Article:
Linux rules supercomputing. This day has been coming since 1998, when Linux first appeared on the TOP500 Supercomputer list. Today, it finally happened: All 500 of the world's fastest supercomputers are running Linux.
The last two non-Linux systems, a pair of Chinese IBM POWER computers running AIX, dropped off the November 2017 TOP500 Supercomputer list.
Overall, China now leads the supercomputing race with 202 computers to the US' 144. China also leads the US in aggregate performance. China's supercomputers represent 35.4 percent of the Top500's flops, while the US trails with 29.6 percent. With an anti-science regime in charge of the government, America will only continue to see its technological lead decline.
When the first Top500 supercomputer list was compiled in June 1993, Linux was barely more than a toy. It hadn't even adopted Tux as its mascot yet. It didn't take long for Linux to start its march on supercomputing.
In 1993/1994, at NASA's Goddard Space Flight Center, Donald Becker and Thomas Sterling designed a Commodity Off The Shelf (COTS) supercomputer: Beowulf. Since they couldn't afford a traditional supercomputers, they build a cluster computer made up of 16 Intel 486 DX4 processors, which were connected by channel bonded Ethernet. This Beowulf supercomputer was an instant success.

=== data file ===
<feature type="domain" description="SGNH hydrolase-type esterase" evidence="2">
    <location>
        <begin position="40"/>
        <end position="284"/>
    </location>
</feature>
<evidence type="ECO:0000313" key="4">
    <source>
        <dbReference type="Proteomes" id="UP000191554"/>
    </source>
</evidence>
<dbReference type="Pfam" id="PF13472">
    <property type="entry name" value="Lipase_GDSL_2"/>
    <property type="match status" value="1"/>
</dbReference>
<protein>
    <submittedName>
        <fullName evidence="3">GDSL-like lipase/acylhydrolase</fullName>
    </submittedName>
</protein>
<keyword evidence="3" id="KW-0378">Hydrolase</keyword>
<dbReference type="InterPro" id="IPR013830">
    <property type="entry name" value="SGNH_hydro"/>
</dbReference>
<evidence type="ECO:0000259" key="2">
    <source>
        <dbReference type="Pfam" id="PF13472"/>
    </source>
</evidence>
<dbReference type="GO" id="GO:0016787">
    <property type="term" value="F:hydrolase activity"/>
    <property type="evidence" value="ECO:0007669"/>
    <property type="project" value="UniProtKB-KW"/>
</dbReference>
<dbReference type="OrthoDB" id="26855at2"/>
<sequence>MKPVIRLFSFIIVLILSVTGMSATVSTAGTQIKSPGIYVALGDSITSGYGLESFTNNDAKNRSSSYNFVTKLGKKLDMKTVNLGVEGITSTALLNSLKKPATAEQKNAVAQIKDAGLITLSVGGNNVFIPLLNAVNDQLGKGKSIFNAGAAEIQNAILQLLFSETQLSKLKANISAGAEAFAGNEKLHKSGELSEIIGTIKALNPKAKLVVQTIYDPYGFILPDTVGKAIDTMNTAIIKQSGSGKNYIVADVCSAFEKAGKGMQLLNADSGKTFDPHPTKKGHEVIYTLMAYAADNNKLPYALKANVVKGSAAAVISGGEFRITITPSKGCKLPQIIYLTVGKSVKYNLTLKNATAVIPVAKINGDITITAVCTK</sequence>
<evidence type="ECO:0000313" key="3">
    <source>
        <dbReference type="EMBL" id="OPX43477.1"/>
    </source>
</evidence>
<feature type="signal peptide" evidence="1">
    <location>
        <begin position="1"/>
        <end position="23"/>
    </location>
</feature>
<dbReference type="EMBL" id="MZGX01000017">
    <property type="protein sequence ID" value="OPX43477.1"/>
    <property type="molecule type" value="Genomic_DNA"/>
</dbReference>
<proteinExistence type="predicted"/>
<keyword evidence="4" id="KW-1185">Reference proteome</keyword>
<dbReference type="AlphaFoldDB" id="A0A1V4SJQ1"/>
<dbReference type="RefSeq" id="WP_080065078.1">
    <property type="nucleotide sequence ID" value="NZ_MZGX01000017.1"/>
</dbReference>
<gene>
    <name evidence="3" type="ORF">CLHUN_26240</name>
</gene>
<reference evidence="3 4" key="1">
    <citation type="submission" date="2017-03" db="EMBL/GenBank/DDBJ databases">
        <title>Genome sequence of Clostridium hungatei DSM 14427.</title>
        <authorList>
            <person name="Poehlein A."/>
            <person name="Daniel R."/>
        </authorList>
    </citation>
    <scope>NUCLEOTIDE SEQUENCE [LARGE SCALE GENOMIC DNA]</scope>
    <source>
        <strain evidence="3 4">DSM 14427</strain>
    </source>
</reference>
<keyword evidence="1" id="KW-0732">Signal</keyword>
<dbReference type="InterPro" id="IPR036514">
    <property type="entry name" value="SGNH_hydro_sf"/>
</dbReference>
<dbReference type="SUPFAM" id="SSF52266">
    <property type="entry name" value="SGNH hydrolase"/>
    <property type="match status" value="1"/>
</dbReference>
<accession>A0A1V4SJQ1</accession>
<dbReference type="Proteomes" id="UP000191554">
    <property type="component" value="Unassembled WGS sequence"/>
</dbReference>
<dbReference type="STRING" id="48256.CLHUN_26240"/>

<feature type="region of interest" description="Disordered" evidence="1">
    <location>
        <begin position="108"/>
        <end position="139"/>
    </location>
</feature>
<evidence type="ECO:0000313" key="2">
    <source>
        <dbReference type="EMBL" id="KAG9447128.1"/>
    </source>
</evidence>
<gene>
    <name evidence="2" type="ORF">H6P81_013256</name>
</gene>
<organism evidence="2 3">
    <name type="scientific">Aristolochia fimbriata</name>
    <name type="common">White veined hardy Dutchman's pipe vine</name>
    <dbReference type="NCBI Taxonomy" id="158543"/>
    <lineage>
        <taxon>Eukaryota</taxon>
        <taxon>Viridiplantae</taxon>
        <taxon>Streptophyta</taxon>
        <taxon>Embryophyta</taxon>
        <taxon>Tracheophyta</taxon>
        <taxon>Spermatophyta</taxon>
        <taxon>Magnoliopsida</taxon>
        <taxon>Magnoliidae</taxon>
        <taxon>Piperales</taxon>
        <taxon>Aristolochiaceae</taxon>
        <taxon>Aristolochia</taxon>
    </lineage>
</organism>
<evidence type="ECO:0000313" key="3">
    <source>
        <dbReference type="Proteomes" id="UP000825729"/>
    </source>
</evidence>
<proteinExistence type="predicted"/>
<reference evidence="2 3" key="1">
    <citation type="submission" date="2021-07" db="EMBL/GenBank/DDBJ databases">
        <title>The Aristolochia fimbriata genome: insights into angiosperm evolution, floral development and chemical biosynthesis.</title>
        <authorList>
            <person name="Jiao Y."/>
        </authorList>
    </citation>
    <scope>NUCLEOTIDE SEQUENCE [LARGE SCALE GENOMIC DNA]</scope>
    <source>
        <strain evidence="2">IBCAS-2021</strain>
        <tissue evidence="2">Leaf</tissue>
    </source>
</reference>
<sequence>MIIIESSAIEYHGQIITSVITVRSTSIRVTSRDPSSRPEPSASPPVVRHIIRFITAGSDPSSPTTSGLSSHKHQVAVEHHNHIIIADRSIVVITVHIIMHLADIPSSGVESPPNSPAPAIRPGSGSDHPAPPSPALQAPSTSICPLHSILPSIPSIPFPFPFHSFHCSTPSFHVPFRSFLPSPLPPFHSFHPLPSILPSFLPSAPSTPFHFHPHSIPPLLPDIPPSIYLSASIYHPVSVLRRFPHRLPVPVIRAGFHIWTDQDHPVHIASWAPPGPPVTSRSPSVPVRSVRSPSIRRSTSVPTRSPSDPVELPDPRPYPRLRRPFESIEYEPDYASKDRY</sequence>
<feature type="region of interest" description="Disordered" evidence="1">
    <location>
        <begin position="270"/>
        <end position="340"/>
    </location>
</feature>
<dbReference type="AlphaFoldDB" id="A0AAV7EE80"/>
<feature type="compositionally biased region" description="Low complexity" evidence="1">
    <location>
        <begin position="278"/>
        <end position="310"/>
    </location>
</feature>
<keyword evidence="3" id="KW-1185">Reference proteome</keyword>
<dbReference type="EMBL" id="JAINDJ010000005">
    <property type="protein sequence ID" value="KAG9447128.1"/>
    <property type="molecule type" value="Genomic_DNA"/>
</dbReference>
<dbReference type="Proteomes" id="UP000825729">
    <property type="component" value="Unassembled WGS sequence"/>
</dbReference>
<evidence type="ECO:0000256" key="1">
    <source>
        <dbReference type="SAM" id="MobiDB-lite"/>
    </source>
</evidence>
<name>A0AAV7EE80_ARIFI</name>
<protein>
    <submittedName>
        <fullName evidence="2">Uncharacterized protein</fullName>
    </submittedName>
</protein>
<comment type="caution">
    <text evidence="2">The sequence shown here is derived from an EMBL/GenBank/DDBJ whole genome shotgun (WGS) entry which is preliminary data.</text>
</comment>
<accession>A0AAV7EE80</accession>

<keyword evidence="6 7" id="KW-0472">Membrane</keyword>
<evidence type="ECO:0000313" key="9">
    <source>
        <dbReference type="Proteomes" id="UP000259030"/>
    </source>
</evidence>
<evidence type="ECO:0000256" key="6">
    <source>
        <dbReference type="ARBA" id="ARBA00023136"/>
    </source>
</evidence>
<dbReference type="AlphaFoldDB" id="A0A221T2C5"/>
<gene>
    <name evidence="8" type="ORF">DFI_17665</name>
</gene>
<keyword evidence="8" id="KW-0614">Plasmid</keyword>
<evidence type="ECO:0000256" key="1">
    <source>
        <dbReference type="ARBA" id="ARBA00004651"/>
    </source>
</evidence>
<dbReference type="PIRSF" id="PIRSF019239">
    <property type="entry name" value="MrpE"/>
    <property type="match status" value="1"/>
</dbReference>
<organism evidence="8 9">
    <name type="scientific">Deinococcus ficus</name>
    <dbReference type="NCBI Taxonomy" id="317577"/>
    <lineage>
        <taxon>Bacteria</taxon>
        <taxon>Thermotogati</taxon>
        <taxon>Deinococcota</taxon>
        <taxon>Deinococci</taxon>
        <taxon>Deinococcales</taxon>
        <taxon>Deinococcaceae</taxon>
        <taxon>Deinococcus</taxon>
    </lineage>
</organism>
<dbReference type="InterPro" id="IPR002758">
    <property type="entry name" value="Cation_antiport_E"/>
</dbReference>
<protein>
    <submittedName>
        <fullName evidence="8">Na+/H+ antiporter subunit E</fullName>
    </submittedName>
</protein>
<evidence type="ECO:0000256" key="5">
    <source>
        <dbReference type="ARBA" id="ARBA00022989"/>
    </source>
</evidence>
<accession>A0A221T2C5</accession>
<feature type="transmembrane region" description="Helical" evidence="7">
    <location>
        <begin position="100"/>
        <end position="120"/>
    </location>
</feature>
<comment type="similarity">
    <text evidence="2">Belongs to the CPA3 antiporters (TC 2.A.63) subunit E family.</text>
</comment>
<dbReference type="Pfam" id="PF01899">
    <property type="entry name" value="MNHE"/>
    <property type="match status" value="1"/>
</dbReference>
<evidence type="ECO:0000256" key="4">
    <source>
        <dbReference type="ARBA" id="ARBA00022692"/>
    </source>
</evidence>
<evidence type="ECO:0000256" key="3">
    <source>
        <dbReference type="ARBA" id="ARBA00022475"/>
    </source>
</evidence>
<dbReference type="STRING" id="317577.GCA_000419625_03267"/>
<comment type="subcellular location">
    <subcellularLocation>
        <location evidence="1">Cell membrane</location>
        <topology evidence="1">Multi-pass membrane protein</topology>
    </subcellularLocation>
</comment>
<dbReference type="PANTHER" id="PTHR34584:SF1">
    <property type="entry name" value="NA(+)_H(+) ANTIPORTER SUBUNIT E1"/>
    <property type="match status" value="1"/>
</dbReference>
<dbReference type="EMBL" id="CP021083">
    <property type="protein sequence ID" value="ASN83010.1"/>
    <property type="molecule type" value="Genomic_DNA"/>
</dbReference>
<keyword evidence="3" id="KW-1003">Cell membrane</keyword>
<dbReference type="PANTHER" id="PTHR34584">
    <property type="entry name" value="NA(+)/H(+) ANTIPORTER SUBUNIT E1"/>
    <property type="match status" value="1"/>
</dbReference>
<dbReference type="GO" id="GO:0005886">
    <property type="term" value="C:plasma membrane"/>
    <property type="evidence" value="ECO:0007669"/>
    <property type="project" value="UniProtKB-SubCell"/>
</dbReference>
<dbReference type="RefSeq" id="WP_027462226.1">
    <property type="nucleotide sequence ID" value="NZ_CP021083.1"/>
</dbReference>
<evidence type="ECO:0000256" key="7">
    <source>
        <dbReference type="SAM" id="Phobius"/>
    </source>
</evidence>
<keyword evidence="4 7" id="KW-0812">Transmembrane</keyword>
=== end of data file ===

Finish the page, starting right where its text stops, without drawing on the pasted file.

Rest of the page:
To this day, the Beowulf design remains a popular, inexpensive way of designing supercomputers. Indeed, in the latest Top500 list, 437 of the world's fastest computers are using cluster designs that owe a debt of gratitude to Beowulf.
From when it first appeared on the Top500 in 1998, Linux was on its way to the top. Before Linux took the lead, Unix was supercomputing's top operating system. Since 2003, the Top500 was on its way to Linux domination By 2004, Linux had taken the lead for good.
"Linux [became] the driving force behind the breakthroughs in computing power that have fueled research and technological innovation," as reported in The Linux Foundation's 20 years of Top500.org supercomputer data links Linux with advances in computing
performance. In other words, Linux is dominant in supercomputing, at least in part, because it is helping researchers push the limits on computing power.
This happened for two reasons: First, since most of the world's top supercomputers are research machines built for specialized tasks, each machine is a standalone project with unique characteristics and optimization requirements. To save costs, no one wants to develop a custom operating system for each of these systems. With Linux, however, research teams can easily modify and optimize Linux's open-source code to their one-off designs.,,,,,,,,,,,,